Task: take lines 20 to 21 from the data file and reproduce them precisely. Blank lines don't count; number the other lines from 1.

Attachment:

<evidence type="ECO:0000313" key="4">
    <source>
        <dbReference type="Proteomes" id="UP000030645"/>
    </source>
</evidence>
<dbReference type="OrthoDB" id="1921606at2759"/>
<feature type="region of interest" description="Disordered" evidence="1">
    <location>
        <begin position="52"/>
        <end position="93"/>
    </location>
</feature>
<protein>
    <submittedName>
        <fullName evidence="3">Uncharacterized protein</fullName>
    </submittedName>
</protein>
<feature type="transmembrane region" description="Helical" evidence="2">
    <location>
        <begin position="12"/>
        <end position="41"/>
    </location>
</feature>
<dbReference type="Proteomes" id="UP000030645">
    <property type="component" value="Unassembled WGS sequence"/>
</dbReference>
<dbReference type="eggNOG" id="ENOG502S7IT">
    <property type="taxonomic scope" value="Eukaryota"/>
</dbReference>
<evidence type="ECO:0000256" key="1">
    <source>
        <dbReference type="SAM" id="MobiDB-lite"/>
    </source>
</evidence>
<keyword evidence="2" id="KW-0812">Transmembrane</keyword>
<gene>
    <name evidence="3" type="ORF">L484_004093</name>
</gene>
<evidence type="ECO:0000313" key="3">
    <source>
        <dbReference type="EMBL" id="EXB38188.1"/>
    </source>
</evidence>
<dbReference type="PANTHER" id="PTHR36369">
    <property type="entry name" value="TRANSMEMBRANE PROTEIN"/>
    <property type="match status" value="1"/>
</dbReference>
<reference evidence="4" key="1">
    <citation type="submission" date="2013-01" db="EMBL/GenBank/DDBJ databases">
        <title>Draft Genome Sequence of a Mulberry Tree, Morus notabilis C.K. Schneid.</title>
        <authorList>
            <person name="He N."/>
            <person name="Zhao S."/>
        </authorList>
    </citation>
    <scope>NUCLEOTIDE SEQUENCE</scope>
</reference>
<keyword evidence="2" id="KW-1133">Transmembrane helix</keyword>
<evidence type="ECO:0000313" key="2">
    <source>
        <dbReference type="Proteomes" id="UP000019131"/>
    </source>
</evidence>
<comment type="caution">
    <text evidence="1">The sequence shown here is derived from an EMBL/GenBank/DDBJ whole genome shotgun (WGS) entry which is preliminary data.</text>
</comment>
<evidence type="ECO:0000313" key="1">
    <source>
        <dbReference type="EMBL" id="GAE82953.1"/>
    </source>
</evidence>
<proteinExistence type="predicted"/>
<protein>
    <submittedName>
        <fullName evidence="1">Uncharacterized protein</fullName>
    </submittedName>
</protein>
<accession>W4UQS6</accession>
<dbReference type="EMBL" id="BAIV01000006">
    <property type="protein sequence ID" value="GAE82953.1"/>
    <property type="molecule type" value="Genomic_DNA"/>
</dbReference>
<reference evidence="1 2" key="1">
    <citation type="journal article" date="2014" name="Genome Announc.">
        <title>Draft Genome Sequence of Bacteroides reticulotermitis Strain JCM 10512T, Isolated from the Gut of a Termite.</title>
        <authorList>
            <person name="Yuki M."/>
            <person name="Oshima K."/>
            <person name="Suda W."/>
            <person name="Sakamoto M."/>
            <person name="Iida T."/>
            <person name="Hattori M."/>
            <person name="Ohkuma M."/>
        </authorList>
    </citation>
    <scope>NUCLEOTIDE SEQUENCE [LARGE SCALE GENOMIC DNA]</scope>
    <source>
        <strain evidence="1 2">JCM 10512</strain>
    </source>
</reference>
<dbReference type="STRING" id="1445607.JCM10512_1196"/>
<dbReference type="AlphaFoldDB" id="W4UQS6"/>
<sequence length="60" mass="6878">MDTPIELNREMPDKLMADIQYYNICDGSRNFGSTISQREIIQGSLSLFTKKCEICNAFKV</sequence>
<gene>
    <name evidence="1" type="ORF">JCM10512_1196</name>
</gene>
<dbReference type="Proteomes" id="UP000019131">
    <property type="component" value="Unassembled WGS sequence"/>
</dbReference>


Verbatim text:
        <begin position="12"/>
        <end position="41"/>